principles of natural justice."

13. Mr. Venugopal, learned counsel appearing on behalf of the appellant,
would submit that the High Court committed a serious error in passing the
impugned judgment insofar as it failed to take into consideration that while
exercising the power of judicial review, its role was limited.
14. Mr. Rao, learned counsel appearing on behalf of the respondent, on
the other hand, would support the judgment.
15. Indisputably, respondent was a habitual absentee. He in his
explanation, in answer to the charge sheet pleaded guilty admitting the
charges. In terms of Section 58 of the Indian Evidence Act, charges having
been admitted were not required to be proved. It was on that premise that the
enquiry proceeding was closed. Before the enquiry officer, he did not
submit the explanation that his mother being ill. He, despite opportunities
granted to report to duty, did not do it. He failed to explain even his prior
In Sangramsinh P. Gaekwad & Ors. v. Shantadevi P. Gaekwad (Dead)
through LRs & Ors. 2005 (11) SCC 314, this Court noticing Section 58 of
the Indian Evidence Act, held :
"214. In terms of the aforementioned provision,
things admitted need not be proved. In view of the
admission of Respondent 1 alone, the issue as
regards allotment of 6475 shares should have been
answered in favour of the appellants. The company
petitioner at a much later stage could not be
permitted to take a stand which was contrary to or
inconsistent with the original pleadings nor could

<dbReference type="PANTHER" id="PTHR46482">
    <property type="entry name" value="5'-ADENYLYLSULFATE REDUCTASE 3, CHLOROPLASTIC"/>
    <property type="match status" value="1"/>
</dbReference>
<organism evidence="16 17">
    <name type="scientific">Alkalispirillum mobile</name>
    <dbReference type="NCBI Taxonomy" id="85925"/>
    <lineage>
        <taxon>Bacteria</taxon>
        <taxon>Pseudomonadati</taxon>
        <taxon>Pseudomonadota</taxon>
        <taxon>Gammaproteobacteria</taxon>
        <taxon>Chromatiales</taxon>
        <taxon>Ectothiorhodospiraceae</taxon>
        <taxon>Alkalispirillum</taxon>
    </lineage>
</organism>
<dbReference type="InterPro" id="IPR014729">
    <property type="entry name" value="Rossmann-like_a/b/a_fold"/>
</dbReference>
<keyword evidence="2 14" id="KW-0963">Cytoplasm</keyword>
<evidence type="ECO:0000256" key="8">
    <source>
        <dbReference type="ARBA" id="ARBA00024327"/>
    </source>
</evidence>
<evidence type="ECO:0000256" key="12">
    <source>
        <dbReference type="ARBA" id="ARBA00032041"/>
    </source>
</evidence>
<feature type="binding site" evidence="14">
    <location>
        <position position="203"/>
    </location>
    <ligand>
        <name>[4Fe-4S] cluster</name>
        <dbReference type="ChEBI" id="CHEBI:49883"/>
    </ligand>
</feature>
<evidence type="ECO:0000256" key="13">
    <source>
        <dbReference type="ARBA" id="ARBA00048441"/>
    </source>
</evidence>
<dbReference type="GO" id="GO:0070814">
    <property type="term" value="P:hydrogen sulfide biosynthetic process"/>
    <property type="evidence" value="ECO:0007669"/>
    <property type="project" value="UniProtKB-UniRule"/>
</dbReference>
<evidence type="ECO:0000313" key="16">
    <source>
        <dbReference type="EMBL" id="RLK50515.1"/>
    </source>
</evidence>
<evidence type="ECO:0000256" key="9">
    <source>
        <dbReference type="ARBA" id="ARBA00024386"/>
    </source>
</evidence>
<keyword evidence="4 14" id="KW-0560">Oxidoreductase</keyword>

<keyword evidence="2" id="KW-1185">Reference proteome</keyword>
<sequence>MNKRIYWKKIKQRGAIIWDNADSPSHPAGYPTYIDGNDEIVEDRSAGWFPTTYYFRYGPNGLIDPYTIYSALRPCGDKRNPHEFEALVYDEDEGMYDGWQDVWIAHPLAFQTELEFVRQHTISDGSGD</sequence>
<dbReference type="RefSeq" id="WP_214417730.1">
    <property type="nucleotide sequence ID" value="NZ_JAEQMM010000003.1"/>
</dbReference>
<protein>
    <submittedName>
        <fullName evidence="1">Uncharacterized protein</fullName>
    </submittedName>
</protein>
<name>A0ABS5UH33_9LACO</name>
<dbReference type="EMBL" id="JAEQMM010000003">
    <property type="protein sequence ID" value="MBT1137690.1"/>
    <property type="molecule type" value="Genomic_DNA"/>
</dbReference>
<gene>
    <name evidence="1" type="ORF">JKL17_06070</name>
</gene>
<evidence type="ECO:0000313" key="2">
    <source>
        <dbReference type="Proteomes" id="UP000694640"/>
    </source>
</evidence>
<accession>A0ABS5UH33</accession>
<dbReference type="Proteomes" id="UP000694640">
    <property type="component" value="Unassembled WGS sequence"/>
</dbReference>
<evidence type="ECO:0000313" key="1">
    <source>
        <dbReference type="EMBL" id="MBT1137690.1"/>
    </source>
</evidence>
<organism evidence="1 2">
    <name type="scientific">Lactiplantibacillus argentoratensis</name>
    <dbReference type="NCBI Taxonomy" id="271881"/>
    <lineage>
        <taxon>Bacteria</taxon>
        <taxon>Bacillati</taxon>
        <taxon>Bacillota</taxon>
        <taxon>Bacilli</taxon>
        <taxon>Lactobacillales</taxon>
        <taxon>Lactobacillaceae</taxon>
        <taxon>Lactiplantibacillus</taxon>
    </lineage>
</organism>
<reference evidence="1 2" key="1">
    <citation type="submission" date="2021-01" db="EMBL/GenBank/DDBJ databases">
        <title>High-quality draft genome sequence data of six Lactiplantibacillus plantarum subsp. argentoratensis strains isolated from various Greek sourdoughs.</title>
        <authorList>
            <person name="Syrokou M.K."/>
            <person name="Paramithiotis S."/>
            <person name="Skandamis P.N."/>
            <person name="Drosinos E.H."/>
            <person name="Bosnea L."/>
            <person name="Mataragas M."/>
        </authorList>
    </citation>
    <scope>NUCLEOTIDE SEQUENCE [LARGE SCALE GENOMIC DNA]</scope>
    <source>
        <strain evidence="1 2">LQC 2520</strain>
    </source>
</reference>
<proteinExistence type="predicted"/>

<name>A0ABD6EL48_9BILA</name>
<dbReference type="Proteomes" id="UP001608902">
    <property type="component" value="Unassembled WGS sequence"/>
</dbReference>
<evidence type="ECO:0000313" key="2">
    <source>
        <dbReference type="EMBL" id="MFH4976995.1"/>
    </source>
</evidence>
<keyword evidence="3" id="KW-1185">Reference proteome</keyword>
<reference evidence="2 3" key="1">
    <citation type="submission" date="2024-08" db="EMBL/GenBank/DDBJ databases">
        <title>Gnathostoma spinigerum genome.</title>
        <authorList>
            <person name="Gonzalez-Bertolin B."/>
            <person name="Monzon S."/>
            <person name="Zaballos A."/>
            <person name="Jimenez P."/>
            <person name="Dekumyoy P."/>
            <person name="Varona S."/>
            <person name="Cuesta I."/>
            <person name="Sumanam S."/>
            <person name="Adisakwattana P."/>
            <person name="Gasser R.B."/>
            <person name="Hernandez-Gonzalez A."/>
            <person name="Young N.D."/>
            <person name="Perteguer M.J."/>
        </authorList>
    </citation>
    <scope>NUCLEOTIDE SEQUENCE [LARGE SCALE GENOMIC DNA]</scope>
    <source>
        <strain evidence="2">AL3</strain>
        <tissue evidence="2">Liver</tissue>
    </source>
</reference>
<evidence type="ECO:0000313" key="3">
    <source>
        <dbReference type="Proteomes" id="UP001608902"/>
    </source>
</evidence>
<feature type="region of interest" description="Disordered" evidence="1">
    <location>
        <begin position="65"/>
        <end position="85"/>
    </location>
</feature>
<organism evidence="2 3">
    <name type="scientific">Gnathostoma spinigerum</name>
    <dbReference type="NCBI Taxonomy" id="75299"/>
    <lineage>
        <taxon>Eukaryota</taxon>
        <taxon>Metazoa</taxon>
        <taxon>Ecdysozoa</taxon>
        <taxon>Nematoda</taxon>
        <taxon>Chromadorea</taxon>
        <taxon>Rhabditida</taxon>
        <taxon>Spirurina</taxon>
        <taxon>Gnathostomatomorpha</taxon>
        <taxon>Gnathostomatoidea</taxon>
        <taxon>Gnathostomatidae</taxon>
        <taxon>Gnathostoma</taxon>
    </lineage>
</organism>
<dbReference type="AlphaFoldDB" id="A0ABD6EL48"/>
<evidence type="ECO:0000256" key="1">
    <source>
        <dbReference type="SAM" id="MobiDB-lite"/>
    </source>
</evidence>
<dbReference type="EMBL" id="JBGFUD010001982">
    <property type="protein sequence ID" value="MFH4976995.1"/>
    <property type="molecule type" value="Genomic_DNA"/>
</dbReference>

she be permitted to resile from her admissions
contained therein."

It was observed that judicial admissions can be made the foundation
of the rights of the parties.
16. A subsequent explanation before another authority, which had not
been pleaded in the departmental proceedings, cannot by itself a ground to
hold that the principles of natural justice had not been complied with in the
disciplinary proceedings.
The jurisdiction of the High Court in this regard is rather limited. Its
power to interfere with disciplinary matters is circumscribed by well known
factors. It cannot set aside a well reasoned order only on sympathy or
sentiments. [See Maruti Udyod Ltd. v. Ram Lal and Others [(2005) 2 SCC
638]; State of Bihar & Ors. v. Amrendra Kumar Mishra [2006 (9) SCALE
549]; Regional Manager, SBI v. Mahatma Mishra [2006 (11) SCALE 258];
State of Karnataka v. Ameerbi & Ors. [2006 (13) SCALE 319]; State of
M.P. and Ors. v. Sanjay Kumar Pathak and Ors. [2007 (12) SCALE 72] and
Uttar Haryana Bijli Vitran Nigam Ltd. & Ors. v. Surji Devi [CA No.576 of
2008 decided on 22.1.2008].
17. Once it is found that all the procedural requirements have been
complied with, the Courts would not ordinarily interfere with the quantum of
punishment imposed upon a delinquent employee. The Superior Courts only
in some cases may invoke the doctrine of proportionality. If the decision of
an employer is found to be within the legal parameters, the jurisdiction
would ordinarily not be invoked when the misconduct stands proved. {[See
Sangeroid Remedies Ltd. v. Union of India & Ors. [(1999) 1 SCC 259]}.
The High Court in exercise of its jurisdiction under Article 226 of the
Constitution of India also cannot, on the basis of sympathy or sentiment,
overturn a legal order.
21. For the reasons aforementioned, impugned judgment cannot be
sustained. It is set aside accordingly. Appeal is allowed. In the facts and
circumstances of the case, however, there shall be no order as to costs.